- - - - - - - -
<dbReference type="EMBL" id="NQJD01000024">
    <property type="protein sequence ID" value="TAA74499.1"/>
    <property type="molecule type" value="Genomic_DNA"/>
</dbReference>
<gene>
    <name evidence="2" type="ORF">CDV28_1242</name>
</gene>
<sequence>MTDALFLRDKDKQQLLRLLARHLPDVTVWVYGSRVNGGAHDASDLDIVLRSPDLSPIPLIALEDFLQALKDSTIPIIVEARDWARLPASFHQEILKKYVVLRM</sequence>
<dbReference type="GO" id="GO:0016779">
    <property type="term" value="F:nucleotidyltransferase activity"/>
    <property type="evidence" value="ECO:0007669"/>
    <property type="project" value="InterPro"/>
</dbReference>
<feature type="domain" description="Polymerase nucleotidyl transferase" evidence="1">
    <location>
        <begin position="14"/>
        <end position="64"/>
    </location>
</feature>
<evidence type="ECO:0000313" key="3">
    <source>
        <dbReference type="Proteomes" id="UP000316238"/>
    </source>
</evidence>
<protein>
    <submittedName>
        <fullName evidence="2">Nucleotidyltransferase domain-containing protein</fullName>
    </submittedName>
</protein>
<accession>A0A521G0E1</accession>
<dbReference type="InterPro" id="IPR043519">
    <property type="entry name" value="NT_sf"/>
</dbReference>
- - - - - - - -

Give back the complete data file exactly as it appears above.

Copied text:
<dbReference type="EMBL" id="NQJD01000024">
    <property type="protein sequence ID" value="TAA74499.1"/>
    <property type="molecule type" value="Genomic_DNA"/>
</dbReference>
<gene>
    <name evidence="2" type="ORF">CDV28_1242</name>
</gene>
<sequence>MTDALFLRDKDKQQLLRLLARHLPDVTVWVYGSRVNGGAHDASDLDIVLRSPDLSPIPLIALEDFLQALKDSTIPIIVEARDWARLPASFHQEILKKYVVLRM</sequence>
<dbReference type="GO" id="GO:0016779">
    <property type="term" value="F:nucleotidyltransferase activity"/>
    <property type="evidence" value="ECO:0007669"/>
    <property type="project" value="InterPro"/>
</dbReference>
<feature type="domain" description="Polymerase nucleotidyl transferase" evidence="1">
    <location>
        <begin position="14"/>
        <end position="64"/>
    </location>
</feature>
<evidence type="ECO:0000313" key="3">
    <source>
        <dbReference type="Proteomes" id="UP000316238"/>
    </source>
</evidence>
<protein>
    <submittedName>
        <fullName evidence="2">Nucleotidyltransferase domain-containing protein</fullName>
    </submittedName>
</protein>
<accession>A0A521G0E1</accession>
<dbReference type="InterPro" id="IPR043519">
    <property type="entry name" value="NT_sf"/>
</dbReference>